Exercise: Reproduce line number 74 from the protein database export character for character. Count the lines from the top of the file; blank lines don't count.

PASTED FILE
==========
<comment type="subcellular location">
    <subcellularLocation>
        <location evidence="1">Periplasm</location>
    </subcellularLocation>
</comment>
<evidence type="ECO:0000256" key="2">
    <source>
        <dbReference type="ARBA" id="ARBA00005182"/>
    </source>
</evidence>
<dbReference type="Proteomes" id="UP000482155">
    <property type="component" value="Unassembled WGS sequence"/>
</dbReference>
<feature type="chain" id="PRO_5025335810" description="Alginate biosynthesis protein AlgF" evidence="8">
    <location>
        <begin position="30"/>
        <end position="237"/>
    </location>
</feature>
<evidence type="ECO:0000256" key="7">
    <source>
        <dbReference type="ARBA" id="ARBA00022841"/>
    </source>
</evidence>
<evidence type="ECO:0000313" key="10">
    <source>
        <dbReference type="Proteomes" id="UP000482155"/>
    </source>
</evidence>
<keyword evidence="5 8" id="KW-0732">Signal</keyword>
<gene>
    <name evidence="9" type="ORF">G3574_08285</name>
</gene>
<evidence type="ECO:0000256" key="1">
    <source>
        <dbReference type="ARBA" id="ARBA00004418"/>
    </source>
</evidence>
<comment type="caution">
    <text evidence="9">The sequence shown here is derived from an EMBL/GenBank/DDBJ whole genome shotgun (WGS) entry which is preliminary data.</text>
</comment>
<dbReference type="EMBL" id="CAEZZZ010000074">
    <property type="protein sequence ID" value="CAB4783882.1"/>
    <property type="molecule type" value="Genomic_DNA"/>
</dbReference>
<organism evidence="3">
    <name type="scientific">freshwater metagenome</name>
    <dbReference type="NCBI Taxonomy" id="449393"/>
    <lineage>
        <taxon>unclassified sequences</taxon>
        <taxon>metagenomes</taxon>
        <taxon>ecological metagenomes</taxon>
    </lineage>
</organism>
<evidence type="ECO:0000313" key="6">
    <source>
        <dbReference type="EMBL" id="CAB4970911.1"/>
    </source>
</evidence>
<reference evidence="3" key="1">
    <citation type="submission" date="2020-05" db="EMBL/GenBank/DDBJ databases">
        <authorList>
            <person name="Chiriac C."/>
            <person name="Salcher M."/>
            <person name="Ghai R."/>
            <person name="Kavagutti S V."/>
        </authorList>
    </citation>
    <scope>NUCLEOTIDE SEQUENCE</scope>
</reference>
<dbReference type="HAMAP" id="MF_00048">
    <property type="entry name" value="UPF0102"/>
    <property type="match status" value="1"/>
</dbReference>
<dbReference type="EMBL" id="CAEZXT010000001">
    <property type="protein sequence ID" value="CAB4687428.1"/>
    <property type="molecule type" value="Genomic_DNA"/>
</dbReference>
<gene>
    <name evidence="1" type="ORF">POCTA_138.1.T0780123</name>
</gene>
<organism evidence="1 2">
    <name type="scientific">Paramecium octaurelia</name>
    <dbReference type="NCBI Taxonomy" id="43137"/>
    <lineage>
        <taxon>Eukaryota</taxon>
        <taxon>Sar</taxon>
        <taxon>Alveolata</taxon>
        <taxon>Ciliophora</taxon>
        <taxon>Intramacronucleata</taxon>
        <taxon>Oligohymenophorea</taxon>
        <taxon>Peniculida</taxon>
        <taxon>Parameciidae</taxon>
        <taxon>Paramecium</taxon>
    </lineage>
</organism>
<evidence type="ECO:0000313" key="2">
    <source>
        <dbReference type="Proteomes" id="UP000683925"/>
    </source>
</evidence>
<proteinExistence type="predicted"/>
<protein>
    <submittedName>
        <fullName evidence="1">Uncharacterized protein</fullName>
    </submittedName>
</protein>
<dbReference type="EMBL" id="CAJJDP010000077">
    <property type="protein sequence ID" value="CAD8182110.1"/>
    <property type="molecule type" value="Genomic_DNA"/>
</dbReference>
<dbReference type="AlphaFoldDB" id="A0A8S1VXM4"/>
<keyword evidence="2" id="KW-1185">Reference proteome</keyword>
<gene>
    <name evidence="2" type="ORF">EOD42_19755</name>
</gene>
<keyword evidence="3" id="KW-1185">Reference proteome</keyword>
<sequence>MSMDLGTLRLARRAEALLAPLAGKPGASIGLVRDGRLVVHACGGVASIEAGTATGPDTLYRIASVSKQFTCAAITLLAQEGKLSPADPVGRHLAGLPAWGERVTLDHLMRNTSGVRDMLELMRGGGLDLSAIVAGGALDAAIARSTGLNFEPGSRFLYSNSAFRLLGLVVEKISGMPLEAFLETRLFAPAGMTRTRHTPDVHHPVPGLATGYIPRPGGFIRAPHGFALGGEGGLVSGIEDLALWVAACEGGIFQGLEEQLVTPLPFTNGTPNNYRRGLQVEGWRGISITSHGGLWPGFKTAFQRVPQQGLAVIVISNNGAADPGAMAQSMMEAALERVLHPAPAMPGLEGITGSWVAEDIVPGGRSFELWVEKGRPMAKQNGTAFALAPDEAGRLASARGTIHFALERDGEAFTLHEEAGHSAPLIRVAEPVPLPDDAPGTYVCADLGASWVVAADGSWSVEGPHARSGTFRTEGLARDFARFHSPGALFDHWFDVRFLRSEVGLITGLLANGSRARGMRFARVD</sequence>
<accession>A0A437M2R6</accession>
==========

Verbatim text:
</dbReference>